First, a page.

News Round-up: What Has Four Legs and Might Replace Your Cab Driver?
Toyota isn’t looking to buy just Google’s legged-robot R&D firm Boston Dynamics. The automaker also has its eye on another company under the Alphabet X nee Google X umbrella.
That, Volkswagen wants its own “Gigafactory”, and ACEA releases its 2016-2017 Automobile Industry Pocket Guide for your to nerd out on … after the break.
Toyota thinks four legs are better than two
According to Nikkei’s Asian Review, Toyota isn’t satisfied with just one of Google’s robotics companies. The automaker is looking to buy Schaft, a Japanese-based subsidiary of Google, to add to its Toyota Research Institute (TRI).
The Japanese automaker believes robotics will be a key driver of its future growth. With the two companies — Boston Dynamics of the U.S. and Schaft, set up by a graduate of the University of Tokyo — Toyota’s fledgling robotics division would get a huge boost.
The initial $1 billion budgeted for TRI over the next five years will fund the purchases, Nikkei reports, and there’s a chance the deal may still not go through.
The biggest take away from this development? One of Schaft’s creations has driven a vehicle, albeit a side-by-side, in a DARPA robotics challenge.
Volkswagen wants you to forget about all that diesel stuff and look into the future
As part of its plan to sell 1 million electrified vehicles by 2025, Volkswagen is planning to shell out as much as $11 billion dollars to build a battery factory in Germany.
According to Automotive News, Volkswagen has made no decisions yet on the factory, though it’s rumored location is Salzgitter, about 35 miles south of Volkswagen’s HQ in Wolfsburg.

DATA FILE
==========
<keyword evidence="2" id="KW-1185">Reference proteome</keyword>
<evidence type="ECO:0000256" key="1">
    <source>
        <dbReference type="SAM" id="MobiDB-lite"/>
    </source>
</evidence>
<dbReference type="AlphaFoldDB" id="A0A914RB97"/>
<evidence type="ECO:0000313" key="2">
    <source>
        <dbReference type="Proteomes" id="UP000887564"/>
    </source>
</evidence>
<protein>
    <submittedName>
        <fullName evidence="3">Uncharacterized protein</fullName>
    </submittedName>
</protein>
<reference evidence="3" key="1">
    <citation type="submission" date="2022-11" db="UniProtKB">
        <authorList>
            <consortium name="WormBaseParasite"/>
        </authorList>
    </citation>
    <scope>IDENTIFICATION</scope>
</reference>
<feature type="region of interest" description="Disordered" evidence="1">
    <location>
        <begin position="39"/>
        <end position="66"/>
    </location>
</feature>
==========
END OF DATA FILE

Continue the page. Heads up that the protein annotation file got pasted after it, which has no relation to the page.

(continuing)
And yet it’s been almost 10 months since the emissions scandal broke and there still isn’t a fix.
ACEA Pocket Guide is your European automotive market crib sheet
The European Automobile Manufacturers Association has released its annual Automotive Industry Pocket Guide, and it’s full of fantastic information for those who don’t closely follow the European market.
Want to know the percentage of Europe’s contribution to global production? It’s in there — 20 percent, or 18.4 million units.
Want to know the average amount of CO2/km emitted by a vehicle in Europe? It’s in there — 119.6 grams.
What about the total number of vehicles in use in the European Union? It’s in there — 291.1 million vehicles.
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- William I'm a big fan of 70s Lincolns. I really liked the 1980s Mark Vl. I thought it was very classy, and I never thought of it as a restyled Town Car. I did own a 1990 LSC, it was black over black leather interior. I loved the LSC as soon as they were introduced. I loved the sound of the duel exhaust, I thought it fit the car perfectly. I never had any problems with it. The 5.0 is a great engine, and never had any issues with the air suspension system. It had the the analog dash and I made good use of the message center. I highly recommend this Mark. The black paint and interior fit the car and me perfectly.
- ChristianWimmer 1974 Dodge Monaco. I’m a nostalgic guy and want one of these so badly.
- Zipper69 I got the form letter from Kia a few weeks ago and booked a time for the software update.Took around 1 hr 15 mn and you get free nifty stickers on the front door windows telling the thieves you are protected.
- Dave I also only support companies that don't steal my tax money because they are "too big to fail"
- Da Coyote GM has been dead to me for years - since I want my car paint to stay on and things to fit. Matters not to me.
Gotta love the way automakers are pissing away tens of billions on companies for purported autonomous vehicles or "robotic" drivers when neither the infrastructure nor technology is ready for widespread usage in any meaningful way, and won't be for at least two decades (and probably three to four decades). That's some awfully expensive R&D, but the braintrust at these automakers probably tell themselves "[H]ey, if we can borrow money at 1.6% interest on bonds we sell, thanks to Yellen, Draghi & Kuroda, why not?"
Q: "Where am I?" J: "You're in a Johnnycab." Q: "How did I get in here?" J: "I'm sorry. Would you please rephrase the question?" Q: "How did I get in this taxi?" J: "The door opened, you got in. Hell of a day, isn't it?"